basis of their observed characteristics.


Multiple-issuer pools

Under the GNMA-II program, pools formed through the aggregation of individual
issuers' loan packages.


Net present value of growth opportunities

A model valuing a firm in which net present value of new
investment opportUnities is explicitly examined.


New York Stock Exchange (NYSE)

Also known as the Big Board or The Exhange. More than 2,00 common
and preferred Stocks are traded. The exchange is the older in the United States, founded in 1792, and the
largest. It is lcoated on Wall Street in New York City


Non-cumulative preferred stock

Preferred Stock whose holders must forgo dividend payments when the
company misses a dividend payment.
Related: Cumulative preferred Stock


Nondiversifiability of human capital

The difficulty of diversifying one's human capital (the unique
capabilities and expertise of individuals) and employment effort.


Normal probability distribution

A probability distribution for a continuous random variable that is forms a
symmetrical bell-shaped curve around the mean.


Opportunity cost of capital

Expected return that is foregone by investing in a project rather than in
comparable financial securities.


Opportunity costs

The difference in the performance of an actual investment and a desired investment
adjusted for fixed costs and execution costs. The performance differential is a consequence of not being able
to implement all desired trades. Most valuable alternative that is given up.


Opportunity set

The possible expected return and standard deviation pairs of all portfolios that can be
constructed from a given set of assets.


Options contract multiple

A constant, set at $100, which when multiplied by the cash index value gives the
dollar value of the Stock index underlying an option. That is, dollar value of the underlying Stock index = cash
index value x $100 (the options contract multiple).


Other capital

In the balance of payments, other capital is a residual category that groups all the capital
transactions that have not been included in direct investment, portfolio investment, and reserves categories. It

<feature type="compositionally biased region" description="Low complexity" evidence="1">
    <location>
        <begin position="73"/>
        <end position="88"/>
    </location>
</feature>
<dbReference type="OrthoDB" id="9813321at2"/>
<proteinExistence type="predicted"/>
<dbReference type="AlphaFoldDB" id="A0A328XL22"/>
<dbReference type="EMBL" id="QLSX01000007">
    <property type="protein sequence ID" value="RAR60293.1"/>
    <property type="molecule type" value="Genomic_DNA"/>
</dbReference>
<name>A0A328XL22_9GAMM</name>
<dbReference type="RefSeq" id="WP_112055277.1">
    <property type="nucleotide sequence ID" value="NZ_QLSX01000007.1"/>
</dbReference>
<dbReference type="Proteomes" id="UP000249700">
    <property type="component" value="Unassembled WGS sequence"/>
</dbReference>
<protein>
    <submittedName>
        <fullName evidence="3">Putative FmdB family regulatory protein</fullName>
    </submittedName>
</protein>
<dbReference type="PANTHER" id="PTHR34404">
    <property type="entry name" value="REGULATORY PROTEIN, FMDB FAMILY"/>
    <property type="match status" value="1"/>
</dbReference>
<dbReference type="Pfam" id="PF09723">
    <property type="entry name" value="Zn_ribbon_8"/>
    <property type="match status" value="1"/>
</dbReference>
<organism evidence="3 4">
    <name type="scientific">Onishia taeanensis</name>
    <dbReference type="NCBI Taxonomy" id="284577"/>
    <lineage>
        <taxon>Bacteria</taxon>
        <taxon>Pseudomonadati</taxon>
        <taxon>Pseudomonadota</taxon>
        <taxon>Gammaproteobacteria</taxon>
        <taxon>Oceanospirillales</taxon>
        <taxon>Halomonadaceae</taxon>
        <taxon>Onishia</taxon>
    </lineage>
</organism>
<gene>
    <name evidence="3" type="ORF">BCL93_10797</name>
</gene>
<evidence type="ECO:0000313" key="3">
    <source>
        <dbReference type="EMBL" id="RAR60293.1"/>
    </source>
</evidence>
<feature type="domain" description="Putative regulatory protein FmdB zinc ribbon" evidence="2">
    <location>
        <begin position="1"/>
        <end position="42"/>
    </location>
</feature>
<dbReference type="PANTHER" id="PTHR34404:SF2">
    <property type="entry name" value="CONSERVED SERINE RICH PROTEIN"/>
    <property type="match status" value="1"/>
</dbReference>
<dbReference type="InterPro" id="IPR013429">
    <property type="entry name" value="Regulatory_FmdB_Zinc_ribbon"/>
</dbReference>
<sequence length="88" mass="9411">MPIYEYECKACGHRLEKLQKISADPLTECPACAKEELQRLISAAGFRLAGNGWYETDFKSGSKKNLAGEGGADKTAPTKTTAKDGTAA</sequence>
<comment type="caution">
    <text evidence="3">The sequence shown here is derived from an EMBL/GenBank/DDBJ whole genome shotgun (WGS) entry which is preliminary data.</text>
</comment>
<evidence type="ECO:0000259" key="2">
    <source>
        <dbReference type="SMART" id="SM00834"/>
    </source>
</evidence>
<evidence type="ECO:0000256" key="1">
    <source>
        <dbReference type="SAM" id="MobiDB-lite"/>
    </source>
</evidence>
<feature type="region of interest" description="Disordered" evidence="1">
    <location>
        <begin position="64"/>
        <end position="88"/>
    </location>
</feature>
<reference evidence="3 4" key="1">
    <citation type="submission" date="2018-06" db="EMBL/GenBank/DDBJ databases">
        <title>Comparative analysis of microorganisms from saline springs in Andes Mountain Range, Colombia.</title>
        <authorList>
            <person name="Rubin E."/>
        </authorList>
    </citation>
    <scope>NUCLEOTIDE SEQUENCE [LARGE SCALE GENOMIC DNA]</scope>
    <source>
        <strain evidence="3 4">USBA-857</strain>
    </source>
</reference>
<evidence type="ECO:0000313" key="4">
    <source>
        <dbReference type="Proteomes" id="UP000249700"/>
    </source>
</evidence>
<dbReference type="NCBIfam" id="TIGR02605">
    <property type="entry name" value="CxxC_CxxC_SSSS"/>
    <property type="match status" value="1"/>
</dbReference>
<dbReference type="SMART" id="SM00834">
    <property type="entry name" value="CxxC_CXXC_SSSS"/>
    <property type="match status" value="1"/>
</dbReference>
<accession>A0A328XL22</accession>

is divided into long-term capital and short-term capital and, because of its residual status, can differ from
country to country. Generally speaking, other long-term capital includes most non-negotiable instruments of a
year or more like bank loans and mortgages. other short-term capital includes financial assets of less than a
year such as currency, deposits, and bills.


Other current assets

Value of non-cash assets, including prepaid expenses and accounts receivable, due
within 1 year.


Other long term liabilities

Value of leases, future employee benefits, deferred taxes and other obligations
not requiring interest payments that must be paid over a period of more than 1 year.


Other sources

Amount of funds generated during the period from operations by sources other than
depreciation or deferred taxes. Part of Free cash flow calculation.


P/E ratio (PE ratio / multiple)

Assume XYZ Co. sells for $25.50 per share and has earned $2.55 per share this year; $25. 50 = 10
times $2. 55
XYZ Stock sells for 10 times earnings. P/E = Current Stock price divided by trailing annual earnings per
share or expected annual earnings per share.


Philadelphia Stock Exchange (PHLX)

A securities exchange where American and European foreign
currency options on spot exchange rates are traded.


Policy asset allocation

A long-term asset allocation method, in which the investor seeks to assess an
appropriate long-term "normal" asset mix that represents an ideal blend of controlled risk and enhanced
return.


Portfolio opportunity set

The expected return/standard deviation pairs of all portfolios that can be
constructed from a given set of assets.


Preferred equity redemption stock (PERC)

Preferred Stock that converts automatically into equity at a
stated date. A limit is placed on the value of the shares the investor receives.


Preference stock

A security that ranks junior to preferred Stock but senior to common Stock in the right to
receive payments from the firm; essentially junior preferred Stock.


Preferred stock

A security that shows ownership in a corporation and gives the holder a claim, prior to the
claim of common Stockholders, on earnings and also generally on assets in the event of liquidation. Most
preferred Stock pays a fixed dividend that is paid prior to the common Stock dividend, stated in a dollar